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Magnitsky Death Continues To Draw Attention Of Congress

9266AA11-DB17-4D8B-B5FC-E4F39F25FE4D_w527_s.jpgHere’s a follow up on the Magnitsky visa denial story, in which we saw US Senator Benjamin Cardin personally petition Hillary Clinton for a visa ban for those involved in the death of the Hermitage lawyer whilst in prison last year.  Today’s RFE/RL states that these concerns have been seconded and pushed even further by congressmen Jim McGovern, who would introduce an even more punitive element to the measures, in that the investments of those concerned would be frozen and any business ventures in the US impeded:

“I think people who are involved in serious human rights violations — at a minimum — should not be allowed to travel to the United States, and other countries should do the same thing. And we should be figuring out a way to make sure that their assets are frozen,” he said.

“People who commit murder, and I think that’s what happened in that case, should not have the right to travel here and invest in business here and make money here and there should be a consequence. If we can’t get the consequence to happen in Russia, well then maybe there’s something we can do here [and] maybe other nations can do the same thing,” McGovern said.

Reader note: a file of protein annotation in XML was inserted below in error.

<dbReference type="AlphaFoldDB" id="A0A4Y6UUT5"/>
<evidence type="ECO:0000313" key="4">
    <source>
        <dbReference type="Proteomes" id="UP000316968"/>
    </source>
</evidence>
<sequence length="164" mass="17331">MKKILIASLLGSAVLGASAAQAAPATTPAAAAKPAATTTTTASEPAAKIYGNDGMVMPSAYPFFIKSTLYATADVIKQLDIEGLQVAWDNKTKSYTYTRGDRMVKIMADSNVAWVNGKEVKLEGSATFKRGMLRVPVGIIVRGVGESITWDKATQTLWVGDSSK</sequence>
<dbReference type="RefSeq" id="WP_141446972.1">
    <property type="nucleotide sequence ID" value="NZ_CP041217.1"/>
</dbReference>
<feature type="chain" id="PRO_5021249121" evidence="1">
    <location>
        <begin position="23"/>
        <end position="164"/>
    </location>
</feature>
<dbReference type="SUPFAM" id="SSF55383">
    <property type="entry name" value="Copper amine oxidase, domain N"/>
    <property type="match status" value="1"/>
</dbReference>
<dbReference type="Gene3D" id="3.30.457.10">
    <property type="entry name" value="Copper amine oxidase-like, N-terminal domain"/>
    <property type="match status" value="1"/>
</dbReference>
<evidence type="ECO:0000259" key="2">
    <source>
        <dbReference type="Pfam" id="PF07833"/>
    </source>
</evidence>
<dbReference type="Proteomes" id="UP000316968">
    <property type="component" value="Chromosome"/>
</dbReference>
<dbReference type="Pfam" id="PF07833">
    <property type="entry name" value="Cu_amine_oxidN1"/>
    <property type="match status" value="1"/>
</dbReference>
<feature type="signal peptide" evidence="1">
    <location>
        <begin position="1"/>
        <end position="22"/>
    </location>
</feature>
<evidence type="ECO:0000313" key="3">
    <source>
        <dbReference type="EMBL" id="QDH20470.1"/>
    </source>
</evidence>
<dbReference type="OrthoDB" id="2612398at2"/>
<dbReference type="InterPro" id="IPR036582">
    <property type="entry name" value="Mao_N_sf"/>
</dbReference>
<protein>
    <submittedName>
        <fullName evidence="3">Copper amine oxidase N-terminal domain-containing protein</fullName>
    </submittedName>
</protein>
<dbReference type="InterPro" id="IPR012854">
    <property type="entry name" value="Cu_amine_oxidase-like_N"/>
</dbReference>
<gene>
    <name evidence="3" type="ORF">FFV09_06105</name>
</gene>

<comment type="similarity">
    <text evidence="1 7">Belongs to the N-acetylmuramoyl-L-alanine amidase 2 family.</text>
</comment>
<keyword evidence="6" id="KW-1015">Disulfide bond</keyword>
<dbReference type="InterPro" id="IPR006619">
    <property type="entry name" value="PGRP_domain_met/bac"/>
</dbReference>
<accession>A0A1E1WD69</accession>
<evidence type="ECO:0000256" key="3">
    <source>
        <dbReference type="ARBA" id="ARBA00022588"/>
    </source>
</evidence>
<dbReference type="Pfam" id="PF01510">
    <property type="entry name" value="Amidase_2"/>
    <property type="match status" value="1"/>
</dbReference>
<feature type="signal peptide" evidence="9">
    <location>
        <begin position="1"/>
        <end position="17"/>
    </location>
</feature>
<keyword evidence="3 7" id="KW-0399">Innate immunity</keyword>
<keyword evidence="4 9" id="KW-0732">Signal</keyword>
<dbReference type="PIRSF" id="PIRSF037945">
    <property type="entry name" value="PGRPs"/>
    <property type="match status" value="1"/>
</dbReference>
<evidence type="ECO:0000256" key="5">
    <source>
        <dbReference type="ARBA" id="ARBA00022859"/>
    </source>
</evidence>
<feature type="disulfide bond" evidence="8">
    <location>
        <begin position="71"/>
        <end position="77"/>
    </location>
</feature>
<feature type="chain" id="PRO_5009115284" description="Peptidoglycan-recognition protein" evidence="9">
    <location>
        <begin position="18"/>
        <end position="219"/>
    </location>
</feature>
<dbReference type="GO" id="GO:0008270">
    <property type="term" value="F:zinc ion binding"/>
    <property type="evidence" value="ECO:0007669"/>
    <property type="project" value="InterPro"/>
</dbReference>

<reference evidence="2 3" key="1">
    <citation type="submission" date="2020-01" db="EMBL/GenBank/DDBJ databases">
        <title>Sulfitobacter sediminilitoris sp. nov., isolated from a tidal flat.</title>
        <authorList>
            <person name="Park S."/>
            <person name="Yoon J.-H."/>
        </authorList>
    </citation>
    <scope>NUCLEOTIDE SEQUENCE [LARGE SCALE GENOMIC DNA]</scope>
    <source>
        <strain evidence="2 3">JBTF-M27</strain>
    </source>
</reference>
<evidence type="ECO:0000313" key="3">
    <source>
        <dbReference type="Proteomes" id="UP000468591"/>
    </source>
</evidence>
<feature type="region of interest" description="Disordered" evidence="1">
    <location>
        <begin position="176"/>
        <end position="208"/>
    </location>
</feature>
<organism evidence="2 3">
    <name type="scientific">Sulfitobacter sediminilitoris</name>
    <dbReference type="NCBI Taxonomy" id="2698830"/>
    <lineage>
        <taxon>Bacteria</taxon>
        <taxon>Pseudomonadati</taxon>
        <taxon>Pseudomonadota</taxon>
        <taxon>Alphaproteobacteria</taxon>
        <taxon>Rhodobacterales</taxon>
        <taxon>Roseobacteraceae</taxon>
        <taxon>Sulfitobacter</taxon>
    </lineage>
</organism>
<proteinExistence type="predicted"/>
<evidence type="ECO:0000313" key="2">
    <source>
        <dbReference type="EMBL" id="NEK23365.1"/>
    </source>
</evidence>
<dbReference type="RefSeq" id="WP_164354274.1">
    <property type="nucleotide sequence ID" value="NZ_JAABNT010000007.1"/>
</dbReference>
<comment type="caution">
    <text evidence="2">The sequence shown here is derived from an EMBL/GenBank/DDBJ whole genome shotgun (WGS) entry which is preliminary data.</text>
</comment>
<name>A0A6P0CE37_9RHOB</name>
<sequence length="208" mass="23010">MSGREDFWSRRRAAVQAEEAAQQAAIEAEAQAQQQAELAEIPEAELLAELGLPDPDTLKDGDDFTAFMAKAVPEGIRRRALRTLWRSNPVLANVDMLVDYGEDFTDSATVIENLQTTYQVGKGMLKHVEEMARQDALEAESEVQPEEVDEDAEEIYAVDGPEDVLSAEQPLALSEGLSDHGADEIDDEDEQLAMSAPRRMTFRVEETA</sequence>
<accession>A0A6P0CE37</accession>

Many have argued that the US reset mode has meant too many concessions have been made to Russia and that censure of human rights violations has been tepid.  Is it conceivable that this rather morecircuitous kind of ‘condemnation by sanction’ would be more palatable forthe Secretary of State, or perhaps more to the point, would it have anyeffect on the actual problem in Russia?  It remains to be seen.  Whilstany discussion/action on the issue is doubtless laudable, it seems toreflects a certain ‘out of sight, out of mind approach,’ in whichRussian lawlessness can flourish with impunity, as long as perpetrators stay on home soil.

As William Browder points out at the end of the article:

 ‘Sergei Magnitsky is one individual case. But it isone high-profile case where there are thousands and thousands of othercases just like it,’ Browder said. 

Whether those involved in the death of Vera Trifonova would feel any sting from this kind of sanction remains to be seen.